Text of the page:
There must be no ambiguity surrounding the 'elite status' of inter-county players to cope with Covid: Justin McNulty
FORMER Armagh footballer and SDLP MLA Justin McNulty says there should be no ambiguity surrounding the “elite status” of inter-county players and insists the playing of the National Leagues and Championships are of critical importance to the “well-being of the nation”.
While the 2002 All-Ireland winning defender praised the GAA’s decision to suspend club fixtures yesterday, McNulty feels the inter-county season can proceed in a “sensible and safe” manner, as long as there were no anomalies relating to the elite status of inter-county players in the north.
Last month, the GAA revealed they were working on a rapid Covid testing system for inter-county players in order to ensure the National Leagues and Championships season went ahead, even though the association intimated in the early throes of the pandemic that this would not be the case.
“I feel the GAA is doing all they can to protect the inter-county scene which I think is vital for the well-being of the nation,” said McNulty, MLA for Newry and Armagh.
“I’m so excited about the League and Championship going ahead especially for the players who put their lifeblood into being an inter-county player. For them to have that taken away from them would be really sad and short-sighted and I don’t think it would necessarily go any way to curtailing the spread of Covid.”
McNulty feels reasserting the elite status of inter-county players would increase the chances of the season being concluded.
He added: “I feel strongly that our GAA season should go ahead at county level because they are elite sports people and they should be treated as such.
“If one player tests positive it doesn’t necessarily mean that every other team-mate has to self-isolate, but the rest of the squad are tested.
“If you test negative you don’t necessarily have to self-isolate. Anybody who knows anything about sport and the GAA, they know how elite inter-county players are, so that’s crucially important.”
The fact the Irish government has made a significant financial contribution [€15m] towards the inter-county Championships being played in 2020, an Ulster Council official said “by consequence [of that] the players have to have elite status and you don’t want two different situations either side of the border.”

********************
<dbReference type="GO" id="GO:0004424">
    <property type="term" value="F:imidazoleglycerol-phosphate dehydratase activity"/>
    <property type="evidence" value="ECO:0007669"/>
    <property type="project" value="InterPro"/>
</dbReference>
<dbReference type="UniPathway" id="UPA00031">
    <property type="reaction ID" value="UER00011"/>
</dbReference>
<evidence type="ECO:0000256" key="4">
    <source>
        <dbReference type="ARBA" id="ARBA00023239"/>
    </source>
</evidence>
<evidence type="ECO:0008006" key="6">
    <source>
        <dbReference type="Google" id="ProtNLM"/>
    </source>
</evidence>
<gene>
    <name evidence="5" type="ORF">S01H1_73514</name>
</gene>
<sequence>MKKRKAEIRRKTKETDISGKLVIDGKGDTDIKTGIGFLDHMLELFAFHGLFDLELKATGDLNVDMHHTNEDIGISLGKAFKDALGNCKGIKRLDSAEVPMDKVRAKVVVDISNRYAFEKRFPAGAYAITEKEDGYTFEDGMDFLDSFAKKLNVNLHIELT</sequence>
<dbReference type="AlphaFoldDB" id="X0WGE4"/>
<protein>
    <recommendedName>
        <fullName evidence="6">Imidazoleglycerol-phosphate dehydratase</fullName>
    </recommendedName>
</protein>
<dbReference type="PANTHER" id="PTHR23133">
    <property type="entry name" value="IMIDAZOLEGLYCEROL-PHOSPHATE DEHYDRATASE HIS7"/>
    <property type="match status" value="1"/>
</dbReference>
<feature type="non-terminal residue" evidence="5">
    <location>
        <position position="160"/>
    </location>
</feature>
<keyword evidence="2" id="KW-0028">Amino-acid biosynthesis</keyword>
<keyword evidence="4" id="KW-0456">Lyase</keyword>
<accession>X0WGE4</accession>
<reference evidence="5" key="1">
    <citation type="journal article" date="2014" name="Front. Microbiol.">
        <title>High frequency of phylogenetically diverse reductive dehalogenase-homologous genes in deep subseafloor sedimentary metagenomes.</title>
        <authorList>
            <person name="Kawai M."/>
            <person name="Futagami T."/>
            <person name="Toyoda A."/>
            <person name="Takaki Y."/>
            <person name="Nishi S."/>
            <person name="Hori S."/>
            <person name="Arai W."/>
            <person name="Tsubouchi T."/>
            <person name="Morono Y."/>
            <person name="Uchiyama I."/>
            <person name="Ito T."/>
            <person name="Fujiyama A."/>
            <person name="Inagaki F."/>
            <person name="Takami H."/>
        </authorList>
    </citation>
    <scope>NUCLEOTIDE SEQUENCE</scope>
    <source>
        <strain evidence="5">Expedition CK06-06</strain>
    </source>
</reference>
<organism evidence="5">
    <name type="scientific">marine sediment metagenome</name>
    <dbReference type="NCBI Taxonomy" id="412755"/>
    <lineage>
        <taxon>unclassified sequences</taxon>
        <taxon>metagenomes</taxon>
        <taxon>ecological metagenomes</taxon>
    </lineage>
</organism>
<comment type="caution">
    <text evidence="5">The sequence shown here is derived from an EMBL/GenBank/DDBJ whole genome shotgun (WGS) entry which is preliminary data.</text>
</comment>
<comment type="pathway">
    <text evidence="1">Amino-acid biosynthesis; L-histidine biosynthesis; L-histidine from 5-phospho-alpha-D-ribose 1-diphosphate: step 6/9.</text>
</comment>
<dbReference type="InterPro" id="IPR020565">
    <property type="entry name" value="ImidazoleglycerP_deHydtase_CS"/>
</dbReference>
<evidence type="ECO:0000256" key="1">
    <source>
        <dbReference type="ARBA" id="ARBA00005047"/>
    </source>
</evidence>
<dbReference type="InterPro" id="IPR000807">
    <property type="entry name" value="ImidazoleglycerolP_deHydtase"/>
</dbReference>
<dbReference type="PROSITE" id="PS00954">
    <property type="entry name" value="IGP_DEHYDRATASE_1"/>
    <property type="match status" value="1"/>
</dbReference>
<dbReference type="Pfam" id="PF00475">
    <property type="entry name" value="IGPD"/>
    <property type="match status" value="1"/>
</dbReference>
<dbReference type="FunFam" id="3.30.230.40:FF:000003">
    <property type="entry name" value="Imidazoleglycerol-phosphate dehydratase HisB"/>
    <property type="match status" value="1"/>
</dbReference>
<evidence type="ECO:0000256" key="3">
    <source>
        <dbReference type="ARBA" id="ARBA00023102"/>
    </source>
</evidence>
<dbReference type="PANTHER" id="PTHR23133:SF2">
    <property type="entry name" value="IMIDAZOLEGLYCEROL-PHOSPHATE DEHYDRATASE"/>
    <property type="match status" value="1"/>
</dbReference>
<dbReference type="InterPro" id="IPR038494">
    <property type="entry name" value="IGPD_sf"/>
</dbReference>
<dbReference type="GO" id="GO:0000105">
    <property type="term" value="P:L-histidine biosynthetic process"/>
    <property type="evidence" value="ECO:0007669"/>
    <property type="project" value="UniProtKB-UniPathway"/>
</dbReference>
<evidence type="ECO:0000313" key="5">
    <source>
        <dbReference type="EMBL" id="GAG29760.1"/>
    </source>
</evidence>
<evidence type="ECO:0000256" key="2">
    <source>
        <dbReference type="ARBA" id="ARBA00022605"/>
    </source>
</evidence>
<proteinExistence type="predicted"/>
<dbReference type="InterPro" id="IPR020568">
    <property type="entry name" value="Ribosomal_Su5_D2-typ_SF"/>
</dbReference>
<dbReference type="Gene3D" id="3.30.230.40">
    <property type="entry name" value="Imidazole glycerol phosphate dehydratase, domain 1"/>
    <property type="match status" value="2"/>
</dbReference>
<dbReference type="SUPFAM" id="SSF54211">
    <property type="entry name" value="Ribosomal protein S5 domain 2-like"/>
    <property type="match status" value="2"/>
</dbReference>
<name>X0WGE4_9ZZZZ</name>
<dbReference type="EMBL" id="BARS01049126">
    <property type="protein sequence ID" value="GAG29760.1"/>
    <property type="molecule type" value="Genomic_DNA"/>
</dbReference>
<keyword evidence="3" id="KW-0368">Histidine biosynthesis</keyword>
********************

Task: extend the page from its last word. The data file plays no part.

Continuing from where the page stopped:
With the National Public Health Emergency Team (NPHET) wanting the southern government to make the drastic move from Level Two to Level Five of Covid restrictions, the GAA made the unilateral decision yesterday to suspend club games.
However, the Irish Government last night resisted NPHET’s calls, opting for a more graduated response to the increased spread of the virus by moving from Level Two to Level Three across the 26 counties.
Dublin and Donegal were already sitting at Level Three.
The Donegal SFC final is one of 11 senior county finals still outstanding across the island. John McNulty, whose Kilcar side were scheduled to face Naomh Conaill, insisted the GAA “jumped the gun” especially when the Irish Government didn’t cede to NPHET’s request to lockdown the 26 counties.
In a statement, Donegal expressed their “disappointment” but insisted their county final would be played once their county team exit the All-Ireland series or before the calendar year ends.
On the GAA’s decision to suspend club fixtures, Justin McNulty said: “I think the GAA has been mature and sensible and led the way in many respects from this Covid virus.
“It’s probably not so much to do with their on-field activities; it’s probably the after-match activities that’s most concerning for the GAA, which they don’t necessarily have control of, but they’re just doing the sensible, mature thing. So the GAA needs to be commended in that respect."
GAA President John Horan last night insisted the reason to “pause” club fixtures was due to “post-match events” and not the games themselves.
While acknowledging that it was a “difficult call” for the GAA to suspend club games, Ulster Council chief Brian McAvoy felt it was the right decision.
“When you see where the [positive] clusters are in GAA clubs, they tend to come from clubs who are competing in county finals at some level or other.
“And that has become a new phenomenon. It wasn’t the case from July up until the last couple of weeks. It almost leads you to believe that there has to be some sort of a link; and the link must be away from the field of play. If the county finals are contributing to this, then we just need to hold back and put a halt to it to see where things are.”
McAvoy also defended Derry GAA after it was criticised for breaches of social distancing at their SFC final between Slaughtneil and Magherafelt in Bellaghy on Sunday.
“They took the game out of Celtic Park but the problem was you were moving to a smaller venue,” McAvoy said.
“It would have been much easier to social distance there than it was in Bellaghy. But the reason why it was moved out of Celtic Park was for public health reasons and not going into the city where there are a high number of Covid cases at the minute.
“My understanding from people on the ground was there were plenty of PA announcements, plenty of stewards, but unfortunately people migrated in clusters [at the game].”